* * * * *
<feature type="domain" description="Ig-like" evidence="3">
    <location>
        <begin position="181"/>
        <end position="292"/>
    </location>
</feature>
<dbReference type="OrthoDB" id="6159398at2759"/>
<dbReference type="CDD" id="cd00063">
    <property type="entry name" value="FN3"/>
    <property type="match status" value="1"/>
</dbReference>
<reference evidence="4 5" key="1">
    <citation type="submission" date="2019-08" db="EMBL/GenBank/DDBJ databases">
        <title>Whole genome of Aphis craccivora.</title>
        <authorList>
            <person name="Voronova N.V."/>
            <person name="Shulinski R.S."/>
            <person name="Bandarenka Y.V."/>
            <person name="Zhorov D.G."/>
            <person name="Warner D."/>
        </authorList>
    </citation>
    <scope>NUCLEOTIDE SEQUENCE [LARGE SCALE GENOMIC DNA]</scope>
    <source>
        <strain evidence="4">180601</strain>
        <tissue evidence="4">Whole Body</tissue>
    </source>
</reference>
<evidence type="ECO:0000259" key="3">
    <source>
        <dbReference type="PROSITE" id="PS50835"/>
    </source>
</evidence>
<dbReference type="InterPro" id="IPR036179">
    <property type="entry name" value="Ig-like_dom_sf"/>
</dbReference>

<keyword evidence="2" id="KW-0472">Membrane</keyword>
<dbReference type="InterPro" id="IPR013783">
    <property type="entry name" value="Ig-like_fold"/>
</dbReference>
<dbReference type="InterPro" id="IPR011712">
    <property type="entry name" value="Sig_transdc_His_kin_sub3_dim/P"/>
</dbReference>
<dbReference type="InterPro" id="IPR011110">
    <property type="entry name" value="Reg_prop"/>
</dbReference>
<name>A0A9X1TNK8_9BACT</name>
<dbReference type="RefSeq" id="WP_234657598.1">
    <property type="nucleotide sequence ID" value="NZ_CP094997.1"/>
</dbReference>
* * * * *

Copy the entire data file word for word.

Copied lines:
<feature type="domain" description="Ig-like" evidence="3">
    <location>
        <begin position="181"/>
        <end position="292"/>
    </location>
</feature>
<dbReference type="OrthoDB" id="6159398at2759"/>
<dbReference type="CDD" id="cd00063">
    <property type="entry name" value="FN3"/>
    <property type="match status" value="1"/>
</dbReference>
<reference evidence="4 5" key="1">
    <citation type="submission" date="2019-08" db="EMBL/GenBank/DDBJ databases">
        <title>Whole genome of Aphis craccivora.</title>
        <authorList>
            <person name="Voronova N.V."/>
            <person name="Shulinski R.S."/>
            <person name="Bandarenka Y.V."/>
            <person name="Zhorov D.G."/>
            <person name="Warner D."/>
        </authorList>
    </citation>
    <scope>NUCLEOTIDE SEQUENCE [LARGE SCALE GENOMIC DNA]</scope>
    <source>
        <strain evidence="4">180601</strain>
        <tissue evidence="4">Whole Body</tissue>
    </source>
</reference>
<evidence type="ECO:0000259" key="3">
    <source>
        <dbReference type="PROSITE" id="PS50835"/>
    </source>
</evidence>
<dbReference type="InterPro" id="IPR036179">
    <property type="entry name" value="Ig-like_dom_sf"/>
</dbReference>

<keyword evidence="2" id="KW-0472">Membrane</keyword>
<dbReference type="InterPro" id="IPR013783">
    <property type="entry name" value="Ig-like_fold"/>
</dbReference>
<dbReference type="InterPro" id="IPR011712">
    <property type="entry name" value="Sig_transdc_His_kin_sub3_dim/P"/>
</dbReference>
<dbReference type="InterPro" id="IPR011110">
    <property type="entry name" value="Reg_prop"/>
</dbReference>
<name>A0A9X1TNK8_9BACT</name>
<dbReference type="RefSeq" id="WP_234657598.1">
    <property type="nucleotide sequence ID" value="NZ_CP094997.1"/>
</dbReference>